Monetary accommodation continues in push for growth

| Updated on October 04, 2019

But, there are limits to the effectiveness of monetary policy in a demand-constrained economy with ‘weak consumer sentiment’

It was an anxious Monetary Policy Committee (MPC) that reduced the repo rate for the fifth consecutive time and slashed growth projections for this year from 6.9 per cent earlier to 6.1 per cent now. Its retail inflation projection of below 4 per cent for the second half of this year and beyond explains the basis for an accommodative approach going forward. In his address on Friday, the RBI Governor clearly said that high frequency indicators were not encouraging, with the prospect of good farm output providing a silver lining. While the markets have not reacted well to a 25 basis point repo rate cut — they were probably expecting more — there is a limit to which the MPC can cut rates. At the back of their mind would be the spread between the Fed and domestic rates, and the prospect of bond outflows if that gets too narrow. Given the erosion of wealth that has already taken place after the July Budget, India could do with less volatility on the external account at this stage. As the Governor rightly observed in his media briefing, the effects of the cumulative rate cut of 135 basis points as well as the new norm of ‘external benchmarking’ of lending rates of banks may require time to take effect.

But above all, there are limits to the effectiveness of monetary policy in a demand-constrained economy with ‘weak consumer sentiment’ as conceded by the RBI. The MPC has done its bit by trying to push lending through the NBFCs to priority sector, and now to households ‘at the bottom of the pyramid’, but addressing weak sentiment calls for a multi-pronged approach. The Centre’s fiscal thrust through tax cuts for the corporate sector are expected to encourage investment, but for that to happen demand needs to pick up. The responsiveness of investment to supply-side steps tax cuts or low interest rates cannot always be ascertained, more so when the economy is in deceleration mode. A counter-cyclical public spending push may be more effective in the short term, given the advantage of low inflation rates and a comfortable liquidity situation; with credit growth declining since September 2018, there is little chance of government spending crowding out private investment. Infrastructure spending must be prioritised. The lessons of ‘austerity’ in the West, after the GFC, should not be lost on India.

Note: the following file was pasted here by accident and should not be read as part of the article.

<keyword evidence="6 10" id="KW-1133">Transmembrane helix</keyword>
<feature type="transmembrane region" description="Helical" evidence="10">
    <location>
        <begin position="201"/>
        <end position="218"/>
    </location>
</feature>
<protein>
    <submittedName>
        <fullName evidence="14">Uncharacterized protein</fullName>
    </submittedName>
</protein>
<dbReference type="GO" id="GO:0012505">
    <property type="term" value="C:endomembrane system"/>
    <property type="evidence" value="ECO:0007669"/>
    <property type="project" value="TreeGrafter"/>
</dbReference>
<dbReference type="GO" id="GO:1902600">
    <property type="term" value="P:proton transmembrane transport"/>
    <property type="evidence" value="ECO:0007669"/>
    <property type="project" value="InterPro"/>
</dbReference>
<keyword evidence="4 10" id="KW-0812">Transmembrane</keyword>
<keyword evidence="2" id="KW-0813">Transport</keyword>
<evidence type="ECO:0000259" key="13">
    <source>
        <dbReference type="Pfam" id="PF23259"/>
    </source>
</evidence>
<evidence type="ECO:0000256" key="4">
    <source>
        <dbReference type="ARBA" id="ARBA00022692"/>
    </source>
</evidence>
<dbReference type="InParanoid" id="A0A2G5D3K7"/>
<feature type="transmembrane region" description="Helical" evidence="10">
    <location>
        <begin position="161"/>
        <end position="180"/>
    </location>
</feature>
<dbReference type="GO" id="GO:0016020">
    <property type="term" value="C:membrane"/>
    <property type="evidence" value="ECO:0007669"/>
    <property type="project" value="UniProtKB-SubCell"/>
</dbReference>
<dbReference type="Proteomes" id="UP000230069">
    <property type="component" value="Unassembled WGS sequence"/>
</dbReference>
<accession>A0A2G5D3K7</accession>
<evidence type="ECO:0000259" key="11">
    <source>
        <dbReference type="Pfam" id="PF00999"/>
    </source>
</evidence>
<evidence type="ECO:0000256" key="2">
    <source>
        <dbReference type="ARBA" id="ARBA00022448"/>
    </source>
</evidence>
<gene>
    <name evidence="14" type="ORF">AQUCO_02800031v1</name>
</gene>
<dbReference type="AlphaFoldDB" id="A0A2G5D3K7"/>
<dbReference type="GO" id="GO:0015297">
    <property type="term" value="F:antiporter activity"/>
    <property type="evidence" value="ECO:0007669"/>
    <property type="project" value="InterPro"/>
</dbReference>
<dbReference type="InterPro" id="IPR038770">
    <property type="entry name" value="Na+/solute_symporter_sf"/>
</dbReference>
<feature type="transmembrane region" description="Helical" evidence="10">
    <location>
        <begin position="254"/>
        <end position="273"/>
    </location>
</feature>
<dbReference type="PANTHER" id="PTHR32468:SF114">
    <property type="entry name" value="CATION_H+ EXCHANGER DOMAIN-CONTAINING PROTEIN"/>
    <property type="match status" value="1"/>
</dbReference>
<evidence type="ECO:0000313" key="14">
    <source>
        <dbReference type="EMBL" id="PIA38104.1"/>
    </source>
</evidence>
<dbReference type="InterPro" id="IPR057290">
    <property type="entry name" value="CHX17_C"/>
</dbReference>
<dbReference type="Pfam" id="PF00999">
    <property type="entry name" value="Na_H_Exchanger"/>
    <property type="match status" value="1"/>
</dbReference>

A recent edition of SBI’s newsletter observes that lower interest rates might have increased ‘household leverage’ more than disposable incomes. Hence, the impact of further rate cuts on consumer spending too remains uncertain, more so if the economy is not generating jobs. Interest rates as a revival instrument are a fair-weather friend. It can work in conjunction with other forces.

Published on October 04, 2019

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